Telling someone they should fix their posture usually results in an automatic eye roll. It takes us back to our childhood or teenage years when our parents, teachers, or even the odd stranger would tell us to “‘sit up straight!’ and ‘put your shoulders back!’
Telling someone they need to fix their framing…well that will almost certainly result in a completely perplexed expression. Framing? I’ve literally NEVER had to consider framing in any professional context. Even on video, shouldn’t my words be strong enough to make my framing irrelevant?
While it can be easy to discount the importance of posture in real life, it can be even easier to discount the importance of framing and posture in the virtual world. Yet these elements remain two of the most common issues our Sidekick picks up during calls. And they are related too.
In the virtual world, our framing and posture translate immediately into body language cues sent to our audience. If your framing is off, your posture is likely to be off as well. For example, when your lens is too low (a very common mistake) you will be looking down at your screen, where your audience is. By taking the weight of your head off of its axis and stooping towards the screen, you place an exponentially larger strain on your neck. (Hello i-Hump!)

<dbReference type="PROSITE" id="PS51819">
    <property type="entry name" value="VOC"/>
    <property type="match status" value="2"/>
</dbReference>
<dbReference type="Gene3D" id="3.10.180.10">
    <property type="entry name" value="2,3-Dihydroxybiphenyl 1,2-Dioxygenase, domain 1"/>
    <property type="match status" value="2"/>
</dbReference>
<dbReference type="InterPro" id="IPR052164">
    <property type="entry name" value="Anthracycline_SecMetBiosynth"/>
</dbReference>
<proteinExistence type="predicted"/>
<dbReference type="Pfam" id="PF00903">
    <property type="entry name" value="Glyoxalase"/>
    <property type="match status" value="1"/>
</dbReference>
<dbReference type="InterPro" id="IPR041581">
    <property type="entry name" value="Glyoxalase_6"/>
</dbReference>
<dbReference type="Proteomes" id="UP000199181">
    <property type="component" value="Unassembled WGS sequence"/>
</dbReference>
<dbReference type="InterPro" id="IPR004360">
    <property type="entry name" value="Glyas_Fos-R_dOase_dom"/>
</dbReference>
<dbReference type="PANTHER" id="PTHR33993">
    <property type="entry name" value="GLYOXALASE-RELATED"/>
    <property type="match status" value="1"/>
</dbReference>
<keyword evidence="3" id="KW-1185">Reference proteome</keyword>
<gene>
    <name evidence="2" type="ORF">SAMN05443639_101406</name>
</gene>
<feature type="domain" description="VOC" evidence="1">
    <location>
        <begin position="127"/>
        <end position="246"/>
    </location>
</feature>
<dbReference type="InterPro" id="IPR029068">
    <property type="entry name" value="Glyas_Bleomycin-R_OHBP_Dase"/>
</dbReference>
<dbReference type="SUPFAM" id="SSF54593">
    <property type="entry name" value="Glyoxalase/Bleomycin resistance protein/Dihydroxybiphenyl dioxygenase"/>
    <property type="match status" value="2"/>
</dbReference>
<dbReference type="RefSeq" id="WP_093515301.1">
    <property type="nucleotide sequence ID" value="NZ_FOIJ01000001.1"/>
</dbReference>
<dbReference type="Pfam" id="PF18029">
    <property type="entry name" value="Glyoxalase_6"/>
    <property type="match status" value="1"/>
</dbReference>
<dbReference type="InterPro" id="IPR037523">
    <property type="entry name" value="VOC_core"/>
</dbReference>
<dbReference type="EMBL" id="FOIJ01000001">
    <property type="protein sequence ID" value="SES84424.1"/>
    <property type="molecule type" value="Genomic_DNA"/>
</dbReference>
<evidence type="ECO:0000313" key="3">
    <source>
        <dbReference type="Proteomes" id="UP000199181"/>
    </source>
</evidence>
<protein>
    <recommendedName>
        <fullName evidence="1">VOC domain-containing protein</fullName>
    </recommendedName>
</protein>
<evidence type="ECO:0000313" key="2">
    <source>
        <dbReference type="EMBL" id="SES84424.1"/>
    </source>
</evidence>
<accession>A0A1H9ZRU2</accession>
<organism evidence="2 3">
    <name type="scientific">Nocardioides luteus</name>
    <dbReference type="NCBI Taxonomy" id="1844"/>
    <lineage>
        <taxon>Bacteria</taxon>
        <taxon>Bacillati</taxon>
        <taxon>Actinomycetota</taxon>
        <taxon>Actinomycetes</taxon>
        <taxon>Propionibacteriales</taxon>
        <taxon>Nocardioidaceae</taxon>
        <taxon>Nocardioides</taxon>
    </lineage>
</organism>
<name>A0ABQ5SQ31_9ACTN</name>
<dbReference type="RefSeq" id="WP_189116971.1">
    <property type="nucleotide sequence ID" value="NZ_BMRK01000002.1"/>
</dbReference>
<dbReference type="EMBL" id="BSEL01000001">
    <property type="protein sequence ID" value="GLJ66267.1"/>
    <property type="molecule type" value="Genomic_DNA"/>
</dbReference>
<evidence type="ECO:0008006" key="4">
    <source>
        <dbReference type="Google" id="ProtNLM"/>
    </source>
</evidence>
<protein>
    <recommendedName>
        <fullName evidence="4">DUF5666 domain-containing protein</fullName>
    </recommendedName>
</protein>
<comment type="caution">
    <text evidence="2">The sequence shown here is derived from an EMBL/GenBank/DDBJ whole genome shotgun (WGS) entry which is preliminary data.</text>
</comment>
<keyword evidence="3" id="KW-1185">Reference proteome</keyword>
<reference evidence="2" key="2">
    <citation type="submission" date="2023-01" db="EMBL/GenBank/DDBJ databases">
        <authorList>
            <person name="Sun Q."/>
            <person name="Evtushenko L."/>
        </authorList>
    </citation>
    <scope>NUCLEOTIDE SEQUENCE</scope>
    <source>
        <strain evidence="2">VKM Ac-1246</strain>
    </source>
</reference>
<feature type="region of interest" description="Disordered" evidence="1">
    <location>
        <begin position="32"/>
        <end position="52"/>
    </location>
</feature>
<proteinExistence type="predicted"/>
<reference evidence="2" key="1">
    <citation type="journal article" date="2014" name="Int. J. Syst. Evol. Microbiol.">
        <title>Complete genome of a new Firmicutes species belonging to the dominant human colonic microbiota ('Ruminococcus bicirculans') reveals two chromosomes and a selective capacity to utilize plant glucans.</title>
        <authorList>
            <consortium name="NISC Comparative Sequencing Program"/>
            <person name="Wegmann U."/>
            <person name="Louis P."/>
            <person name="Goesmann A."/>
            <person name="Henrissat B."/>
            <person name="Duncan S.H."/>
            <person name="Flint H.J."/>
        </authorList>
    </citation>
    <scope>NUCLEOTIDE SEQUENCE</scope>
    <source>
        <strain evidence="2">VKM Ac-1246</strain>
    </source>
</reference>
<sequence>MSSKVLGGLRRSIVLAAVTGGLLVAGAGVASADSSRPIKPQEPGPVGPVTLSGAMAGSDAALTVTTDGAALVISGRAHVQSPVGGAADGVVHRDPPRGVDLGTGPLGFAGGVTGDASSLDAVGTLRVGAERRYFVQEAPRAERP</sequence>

This framing and posture combo translates into a poor body language impression for your audience.
Similarly, if your lens angle is off, only your head will be showing. This means we are missing out on the benefit of your full body posture, and head gestures. Video is the only digital means of communicating a full message, one which includes the nuance of our tone and our body language. Don’t do yourself a disservice and silence a core part of your impact as a communicator.
As you can see in the above pictures, the way we set ourselves up and the way we hold ourselves sends a strong message of our overall professional brand. See how our bodies send strong messages, without the use of any words? In a visual, video based context, our words are rarely louder than our bodies.
While building the Sidekick, we intentionally built in a pre-call check, so you can set yourself (and your posture) up for success. We also show the framing nudge first because, once again, if your framing is off, that is likely the root cause of some of the other issues. Fix your framing, you may well fix your posture, your eye gaze, your use of hand gestures and so on.
Once again, good framing, leads to good posture leads to a strong impression on our audience.
In short, poor framing and poor posture lead to a poor impression sent directly to your audience. Don’t start a call from a point of weakness. Go the extra small distance, and nail your framing set up first – your audience will thank you, and it makes for a much more human connection in the end.
Our Sidekick is available with a free trial here – install yours now!